Gran Buenos Aires (Greater Buenos Aires) is a sprawling metropolitan area that takes in large parts of surrounding Buenos Aires Province. The Ciudad Autónoma de Buenos Aires (Autonomous City of Buenos Aires, also known as the Capital Federal) lies within the boundaries formed by the Río de la Plata, its Riachuelo tributary, and the Avenida General Paz and Avenida 27 de Febrero ring roads.
Buenos Aires ’s barrios give the megalopolis its neighborhood ambience. Its historic center is Monserrat  (also known as Catedral al Sur, “South of the Cathedral”), whose Plaza de Mayo  is ground zero in Argentine public life. Immediately north, part of the barrio of San Nicolás, the Microcentro  (also known as Catedral al Norte, “North of the Cathedral”) is the commercial and financial hub. To the east, stretching north–south along the river, redeveloped Puerto Madero  is the newest barrio.
South of Monserrat, tourist-friendly San Telmo  is a Bohemian blend of the colonial barrio, peopled with artists and musicians, plus a scattering of old-money families and even more conventillos (tenements) abandoned by old money. To the southeast, La Boca  has never been prosperous, but it has a colorful working-class history, a palpable sense of community, and extravagant vernacular architecture.
West of Monserrat and San Nicolás, Balvanera  subdivides into several smaller neighborhoods, including Congreso (home to the national legislature), Once (the Jewish garment district), and the Abasto (which gave the city tango legend Carlos Gardel).
Across Avenida Córdoba, Retiro  marks a transition to the upper-middle-class residential barrios to the north and northwest. Immediately northwest, elegant Recoleta  is famous for its even more elegant necropolis, the Cementerio de la Recoleta . Overlapping Retiro and Recoleta, Barrio Norte  is an opportunistic real estate fiction rather than a barrio per se.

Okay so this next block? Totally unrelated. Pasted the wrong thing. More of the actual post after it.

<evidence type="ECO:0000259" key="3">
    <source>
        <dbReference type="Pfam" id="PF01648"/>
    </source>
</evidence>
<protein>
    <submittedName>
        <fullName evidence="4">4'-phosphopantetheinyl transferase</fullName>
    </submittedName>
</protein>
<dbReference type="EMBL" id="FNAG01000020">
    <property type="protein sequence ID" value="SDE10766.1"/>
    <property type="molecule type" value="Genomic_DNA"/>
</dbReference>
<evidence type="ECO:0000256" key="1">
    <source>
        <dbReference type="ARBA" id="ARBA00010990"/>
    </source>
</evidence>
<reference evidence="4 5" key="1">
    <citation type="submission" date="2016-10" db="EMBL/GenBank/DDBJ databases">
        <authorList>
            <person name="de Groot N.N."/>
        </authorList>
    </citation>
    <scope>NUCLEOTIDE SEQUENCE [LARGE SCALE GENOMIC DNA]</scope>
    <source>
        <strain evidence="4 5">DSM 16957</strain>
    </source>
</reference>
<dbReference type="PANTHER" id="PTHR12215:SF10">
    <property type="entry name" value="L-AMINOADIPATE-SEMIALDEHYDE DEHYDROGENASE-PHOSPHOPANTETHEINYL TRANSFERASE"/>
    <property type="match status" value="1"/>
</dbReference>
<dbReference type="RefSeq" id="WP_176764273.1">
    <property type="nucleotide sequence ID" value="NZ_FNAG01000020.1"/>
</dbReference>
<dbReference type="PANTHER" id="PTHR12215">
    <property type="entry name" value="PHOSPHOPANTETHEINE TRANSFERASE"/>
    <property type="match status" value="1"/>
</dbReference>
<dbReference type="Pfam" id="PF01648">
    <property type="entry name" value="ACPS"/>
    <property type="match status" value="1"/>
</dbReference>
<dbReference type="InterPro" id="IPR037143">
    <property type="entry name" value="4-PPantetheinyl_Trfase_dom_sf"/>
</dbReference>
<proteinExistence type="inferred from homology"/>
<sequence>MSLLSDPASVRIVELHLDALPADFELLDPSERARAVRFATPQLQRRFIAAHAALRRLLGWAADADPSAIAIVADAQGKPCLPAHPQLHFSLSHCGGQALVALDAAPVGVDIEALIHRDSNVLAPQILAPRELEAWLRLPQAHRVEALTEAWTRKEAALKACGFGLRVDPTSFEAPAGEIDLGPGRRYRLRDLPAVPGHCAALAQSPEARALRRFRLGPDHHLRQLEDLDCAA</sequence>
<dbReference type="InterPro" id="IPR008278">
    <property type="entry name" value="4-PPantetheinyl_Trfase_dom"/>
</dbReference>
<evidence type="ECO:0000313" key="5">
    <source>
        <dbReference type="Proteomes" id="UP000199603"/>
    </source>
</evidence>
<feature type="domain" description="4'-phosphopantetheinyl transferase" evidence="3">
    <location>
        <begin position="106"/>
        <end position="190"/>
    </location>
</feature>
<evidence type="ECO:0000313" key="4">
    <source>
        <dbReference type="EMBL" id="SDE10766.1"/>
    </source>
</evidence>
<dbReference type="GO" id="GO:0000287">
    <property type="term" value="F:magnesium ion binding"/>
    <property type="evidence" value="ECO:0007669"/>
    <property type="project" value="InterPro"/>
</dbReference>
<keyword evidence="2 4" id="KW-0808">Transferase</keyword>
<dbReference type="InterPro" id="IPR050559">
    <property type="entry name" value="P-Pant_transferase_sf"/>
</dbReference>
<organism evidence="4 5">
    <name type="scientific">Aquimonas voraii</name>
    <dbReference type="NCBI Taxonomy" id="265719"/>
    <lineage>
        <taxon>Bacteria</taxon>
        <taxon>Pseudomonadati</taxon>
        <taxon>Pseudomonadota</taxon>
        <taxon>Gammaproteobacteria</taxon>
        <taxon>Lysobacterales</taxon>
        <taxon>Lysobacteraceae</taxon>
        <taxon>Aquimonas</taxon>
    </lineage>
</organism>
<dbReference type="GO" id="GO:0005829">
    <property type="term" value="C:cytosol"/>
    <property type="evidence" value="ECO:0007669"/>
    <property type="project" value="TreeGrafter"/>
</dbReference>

Beyond Recoleta, several avenues lead to the open spaces of Palermo . One of the city’s most rapidly changing areas, the city’s largest barrio subdivides into several smaller but distinct units: the embassy row of PalermoChico, between Avenida del Libertador and the river; the residential and nightlife zone of PalermoViejo, across Avenida Santa Fe, which further subdivides into “PalermoSoho” and “PalermoHollywood”; and Las Cañitas, on the Belgrano border. There is even a newly designated “PalermoQueens.”
Belgrano  prizes its residential identity, but its leafy streets also have several museums and other cultural resources. More outlying barrios have scattered points of tourist interest, including museums, parks, and ferias.